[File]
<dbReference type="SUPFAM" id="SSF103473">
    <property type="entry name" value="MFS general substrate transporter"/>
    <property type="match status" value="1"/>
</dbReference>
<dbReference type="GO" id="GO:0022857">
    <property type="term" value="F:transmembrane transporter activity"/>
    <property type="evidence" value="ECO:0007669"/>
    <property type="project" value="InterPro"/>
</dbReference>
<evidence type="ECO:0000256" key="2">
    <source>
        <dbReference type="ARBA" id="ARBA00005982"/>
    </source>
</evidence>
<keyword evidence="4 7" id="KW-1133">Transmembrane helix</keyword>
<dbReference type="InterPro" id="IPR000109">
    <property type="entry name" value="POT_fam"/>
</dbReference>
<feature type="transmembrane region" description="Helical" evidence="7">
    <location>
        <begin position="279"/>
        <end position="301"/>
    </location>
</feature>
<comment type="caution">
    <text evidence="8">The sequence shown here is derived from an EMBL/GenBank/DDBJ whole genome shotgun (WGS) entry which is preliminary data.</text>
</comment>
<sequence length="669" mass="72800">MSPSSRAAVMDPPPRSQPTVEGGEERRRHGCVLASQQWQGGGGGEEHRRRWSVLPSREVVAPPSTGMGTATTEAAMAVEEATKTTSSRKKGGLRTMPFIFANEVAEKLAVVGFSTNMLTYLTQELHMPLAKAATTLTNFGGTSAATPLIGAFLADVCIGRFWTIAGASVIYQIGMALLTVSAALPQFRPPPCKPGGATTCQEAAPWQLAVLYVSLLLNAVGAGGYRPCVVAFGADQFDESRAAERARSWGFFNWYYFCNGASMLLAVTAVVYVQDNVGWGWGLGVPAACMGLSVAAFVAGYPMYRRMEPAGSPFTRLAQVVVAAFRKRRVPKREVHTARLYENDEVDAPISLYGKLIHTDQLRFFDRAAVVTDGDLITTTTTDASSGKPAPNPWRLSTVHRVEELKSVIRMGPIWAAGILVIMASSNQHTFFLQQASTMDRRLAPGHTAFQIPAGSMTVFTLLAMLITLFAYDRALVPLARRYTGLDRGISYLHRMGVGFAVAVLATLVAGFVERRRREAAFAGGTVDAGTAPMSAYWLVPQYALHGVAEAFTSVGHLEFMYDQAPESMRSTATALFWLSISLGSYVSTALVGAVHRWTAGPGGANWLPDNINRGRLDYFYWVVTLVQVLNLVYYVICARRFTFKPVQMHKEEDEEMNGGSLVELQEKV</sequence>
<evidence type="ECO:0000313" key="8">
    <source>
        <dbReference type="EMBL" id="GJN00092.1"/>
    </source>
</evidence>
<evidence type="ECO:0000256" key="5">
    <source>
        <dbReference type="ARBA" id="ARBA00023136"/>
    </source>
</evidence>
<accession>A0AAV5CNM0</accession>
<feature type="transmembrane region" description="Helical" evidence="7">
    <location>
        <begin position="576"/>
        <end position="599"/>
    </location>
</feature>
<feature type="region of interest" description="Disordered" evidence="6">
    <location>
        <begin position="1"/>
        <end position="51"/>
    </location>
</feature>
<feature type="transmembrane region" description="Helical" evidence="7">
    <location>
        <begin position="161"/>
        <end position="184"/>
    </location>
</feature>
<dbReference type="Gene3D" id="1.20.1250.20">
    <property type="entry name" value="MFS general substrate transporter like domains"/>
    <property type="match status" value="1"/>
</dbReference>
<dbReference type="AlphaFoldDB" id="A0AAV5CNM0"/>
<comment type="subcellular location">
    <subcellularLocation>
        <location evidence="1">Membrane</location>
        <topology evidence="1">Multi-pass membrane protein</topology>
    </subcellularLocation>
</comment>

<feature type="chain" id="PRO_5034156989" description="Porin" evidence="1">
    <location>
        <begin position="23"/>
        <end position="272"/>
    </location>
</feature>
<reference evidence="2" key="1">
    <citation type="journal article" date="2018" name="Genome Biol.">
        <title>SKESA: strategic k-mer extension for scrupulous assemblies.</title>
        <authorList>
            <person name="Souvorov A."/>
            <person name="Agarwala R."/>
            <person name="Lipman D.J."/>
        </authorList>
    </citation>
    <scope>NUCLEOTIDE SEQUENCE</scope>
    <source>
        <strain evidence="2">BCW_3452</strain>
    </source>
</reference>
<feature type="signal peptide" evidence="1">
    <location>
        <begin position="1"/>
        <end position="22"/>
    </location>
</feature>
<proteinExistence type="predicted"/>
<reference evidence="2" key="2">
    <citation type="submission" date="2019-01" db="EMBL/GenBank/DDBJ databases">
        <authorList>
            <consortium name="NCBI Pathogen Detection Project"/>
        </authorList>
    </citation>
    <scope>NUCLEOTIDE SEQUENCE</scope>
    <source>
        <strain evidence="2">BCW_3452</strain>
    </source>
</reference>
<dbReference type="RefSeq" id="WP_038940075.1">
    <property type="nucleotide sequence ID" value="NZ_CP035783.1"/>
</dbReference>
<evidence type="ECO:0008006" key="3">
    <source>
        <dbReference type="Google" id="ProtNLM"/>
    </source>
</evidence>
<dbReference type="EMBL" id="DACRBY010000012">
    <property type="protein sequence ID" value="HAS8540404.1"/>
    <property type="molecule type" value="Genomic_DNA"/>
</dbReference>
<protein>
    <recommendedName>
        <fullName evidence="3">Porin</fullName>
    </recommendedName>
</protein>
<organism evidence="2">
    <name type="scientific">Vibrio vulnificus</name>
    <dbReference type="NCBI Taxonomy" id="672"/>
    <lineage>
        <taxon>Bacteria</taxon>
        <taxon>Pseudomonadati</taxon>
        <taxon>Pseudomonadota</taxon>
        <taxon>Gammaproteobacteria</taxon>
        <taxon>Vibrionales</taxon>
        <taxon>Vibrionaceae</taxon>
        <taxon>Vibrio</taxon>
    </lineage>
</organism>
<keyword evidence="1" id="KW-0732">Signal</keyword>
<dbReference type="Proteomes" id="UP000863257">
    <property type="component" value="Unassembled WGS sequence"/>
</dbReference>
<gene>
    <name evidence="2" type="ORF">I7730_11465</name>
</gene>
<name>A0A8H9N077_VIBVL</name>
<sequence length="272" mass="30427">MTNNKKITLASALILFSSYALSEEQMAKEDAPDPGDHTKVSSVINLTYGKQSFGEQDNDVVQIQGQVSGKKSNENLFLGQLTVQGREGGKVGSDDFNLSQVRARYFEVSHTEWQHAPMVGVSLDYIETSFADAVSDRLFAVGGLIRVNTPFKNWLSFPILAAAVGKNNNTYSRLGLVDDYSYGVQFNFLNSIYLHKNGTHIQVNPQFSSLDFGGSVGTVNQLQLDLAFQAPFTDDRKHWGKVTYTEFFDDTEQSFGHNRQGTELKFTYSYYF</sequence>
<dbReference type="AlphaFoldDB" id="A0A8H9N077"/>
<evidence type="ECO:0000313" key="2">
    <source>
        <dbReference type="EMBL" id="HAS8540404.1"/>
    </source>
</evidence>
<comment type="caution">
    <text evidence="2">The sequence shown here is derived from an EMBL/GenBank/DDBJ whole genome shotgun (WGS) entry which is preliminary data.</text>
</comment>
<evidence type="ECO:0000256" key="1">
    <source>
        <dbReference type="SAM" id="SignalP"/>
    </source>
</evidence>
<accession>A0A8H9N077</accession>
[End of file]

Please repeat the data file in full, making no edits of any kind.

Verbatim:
<dbReference type="SUPFAM" id="SSF103473">
    <property type="entry name" value="MFS general substrate transporter"/>
    <property type="match status" value="1"/>
</dbReference>
<dbReference type="GO" id="GO:0022857">
    <property type="term" value="F:transmembrane transporter activity"/>
    <property type="evidence" value="ECO:0007669"/>
    <property type="project" value="InterPro"/>
</dbReference>
<evidence type="ECO:0000256" key="2">
    <source>
        <dbReference type="ARBA" id="ARBA00005982"/>
    </source>
</evidence>
<keyword evidence="4 7" id="KW-1133">Transmembrane helix</keyword>
<dbReference type="InterPro" id="IPR000109">
    <property type="entry name" value="POT_fam"/>
</dbReference>
<feature type="transmembrane region" description="Helical" evidence="7">
    <location>
        <begin position="279"/>
        <end position="301"/>
    </location>
</feature>
<comment type="caution">
    <text evidence="8">The sequence shown here is derived from an EMBL/GenBank/DDBJ whole genome shotgun (WGS) entry which is preliminary data.</text>
</comment>
<sequence length="669" mass="72800">MSPSSRAAVMDPPPRSQPTVEGGEERRRHGCVLASQQWQGGGGGEEHRRRWSVLPSREVVAPPSTGMGTATTEAAMAVEEATKTTSSRKKGGLRTMPFIFANEVAEKLAVVGFSTNMLTYLTQELHMPLAKAATTLTNFGGTSAATPLIGAFLADVCIGRFWTIAGASVIYQIGMALLTVSAALPQFRPPPCKPGGATTCQEAAPWQLAVLYVSLLLNAVGAGGYRPCVVAFGADQFDESRAAERARSWGFFNWYYFCNGASMLLAVTAVVYVQDNVGWGWGLGVPAACMGLSVAAFVAGYPMYRRMEPAGSPFTRLAQVVVAAFRKRRVPKREVHTARLYENDEVDAPISLYGKLIHTDQLRFFDRAAVVTDGDLITTTTTDASSGKPAPNPWRLSTVHRVEELKSVIRMGPIWAAGILVIMASSNQHTFFLQQASTMDRRLAPGHTAFQIPAGSMTVFTLLAMLITLFAYDRALVPLARRYTGLDRGISYLHRMGVGFAVAVLATLVAGFVERRRREAAFAGGTVDAGTAPMSAYWLVPQYALHGVAEAFTSVGHLEFMYDQAPESMRSTATALFWLSISLGSYVSTALVGAVHRWTAGPGGANWLPDNINRGRLDYFYWVVTLVQVLNLVYYVICARRFTFKPVQMHKEEDEEMNGGSLVELQEKV</sequence>
<evidence type="ECO:0000313" key="8">
    <source>
        <dbReference type="EMBL" id="GJN00092.1"/>
    </source>
</evidence>
<evidence type="ECO:0000256" key="5">
    <source>
        <dbReference type="ARBA" id="ARBA00023136"/>
    </source>
</evidence>
<accession>A0AAV5CNM0</accession>
<feature type="transmembrane region" description="Helical" evidence="7">
    <location>
        <begin position="576"/>
        <end position="599"/>
    </location>
</feature>
<feature type="region of interest" description="Disordered" evidence="6">
    <location>
        <begin position="1"/>
        <end position="51"/>
    </location>
</feature>
<feature type="transmembrane region" description="Helical" evidence="7">
    <location>
        <begin position="161"/>
        <end position="184"/>
    </location>
</feature>
<dbReference type="Gene3D" id="1.20.1250.20">
    <property type="entry name" value="MFS general substrate transporter like domains"/>
    <property type="match status" value="1"/>
</dbReference>
<dbReference type="AlphaFoldDB" id="A0AAV5CNM0"/>
<comment type="subcellular location">
    <subcellularLocation>
        <location evidence="1">Membrane</location>
        <topology evidence="1">Multi-pass membrane protein</topology>
    </subcellularLocation>
</comment>

<feature type="chain" id="PRO_5034156989" description="Porin" evidence="1">
    <location>
        <begin position="23"/>
        <end position="272"/>
    </location>
</feature>
<reference evidence="2" key="1">
    <citation type="journal article" date="2018" name="Genome Biol.">
        <title>SKESA: strategic k-mer extension for scrupulous assemblies.</title>
        <authorList>
            <person name="Souvorov A."/>
            <person name="Agarwala R."/>
            <person name="Lipman D.J."/>
        </authorList>
    </citation>
    <scope>NUCLEOTIDE SEQUENCE</scope>
    <source>
        <strain evidence="2">BCW_3452</strain>
    </source>
</reference>
<feature type="signal peptide" evidence="1">
    <location>
        <begin position="1"/>
        <end position="22"/>
    </location>
</feature>
<proteinExistence type="predicted"/>
<reference evidence="2" key="2">
    <citation type="submission" date="2019-01" db="EMBL/GenBank/DDBJ databases">
        <authorList>
            <consortium name="NCBI Pathogen Detection Project"/>
        </authorList>
    </citation>
    <scope>NUCLEOTIDE SEQUENCE</scope>
    <source>
        <strain evidence="2">BCW_3452</strain>
    </source>
</reference>
<dbReference type="RefSeq" id="WP_038940075.1">
    <property type="nucleotide sequence ID" value="NZ_CP035783.1"/>
</dbReference>
<evidence type="ECO:0008006" key="3">
    <source>
        <dbReference type="Google" id="ProtNLM"/>
    </source>
</evidence>
<dbReference type="EMBL" id="DACRBY010000012">
    <property type="protein sequence ID" value="HAS8540404.1"/>
    <property type="molecule type" value="Genomic_DNA"/>
</dbReference>
<protein>
    <recommendedName>
        <fullName evidence="3">Porin</fullName>
    </recommendedName>
</protein>
<organism evidence="2">
    <name type="scientific">Vibrio vulnificus</name>
    <dbReference type="NCBI Taxonomy" id="672"/>
    <lineage>
        <taxon>Bacteria</taxon>
        <taxon>Pseudomonadati</taxon>
        <taxon>Pseudomonadota</taxon>
        <taxon>Gammaproteobacteria</taxon>
        <taxon>Vibrionales</taxon>
        <taxon>Vibrionaceae</taxon>
        <taxon>Vibrio</taxon>
    </lineage>
</organism>
<keyword evidence="1" id="KW-0732">Signal</keyword>
<dbReference type="Proteomes" id="UP000863257">
    <property type="component" value="Unassembled WGS sequence"/>
</dbReference>
<gene>
    <name evidence="2" type="ORF">I7730_11465</name>
</gene>
<name>A0A8H9N077_VIBVL</name>
<sequence length="272" mass="30427">MTNNKKITLASALILFSSYALSEEQMAKEDAPDPGDHTKVSSVINLTYGKQSFGEQDNDVVQIQGQVSGKKSNENLFLGQLTVQGREGGKVGSDDFNLSQVRARYFEVSHTEWQHAPMVGVSLDYIETSFADAVSDRLFAVGGLIRVNTPFKNWLSFPILAAAVGKNNNTYSRLGLVDDYSYGVQFNFLNSIYLHKNGTHIQVNPQFSSLDFGGSVGTVNQLQLDLAFQAPFTDDRKHWGKVTYTEFFDDTEQSFGHNRQGTELKFTYSYYF</sequence>
<dbReference type="AlphaFoldDB" id="A0A8H9N077"/>
<evidence type="ECO:0000313" key="2">
    <source>
        <dbReference type="EMBL" id="HAS8540404.1"/>
    </source>
</evidence>
<comment type="caution">
    <text evidence="2">The sequence shown here is derived from an EMBL/GenBank/DDBJ whole genome shotgun (WGS) entry which is preliminary data.</text>
</comment>
<evidence type="ECO:0000256" key="1">
    <source>
        <dbReference type="SAM" id="SignalP"/>
    </source>
</evidence>
<accession>A0A8H9N077</accession>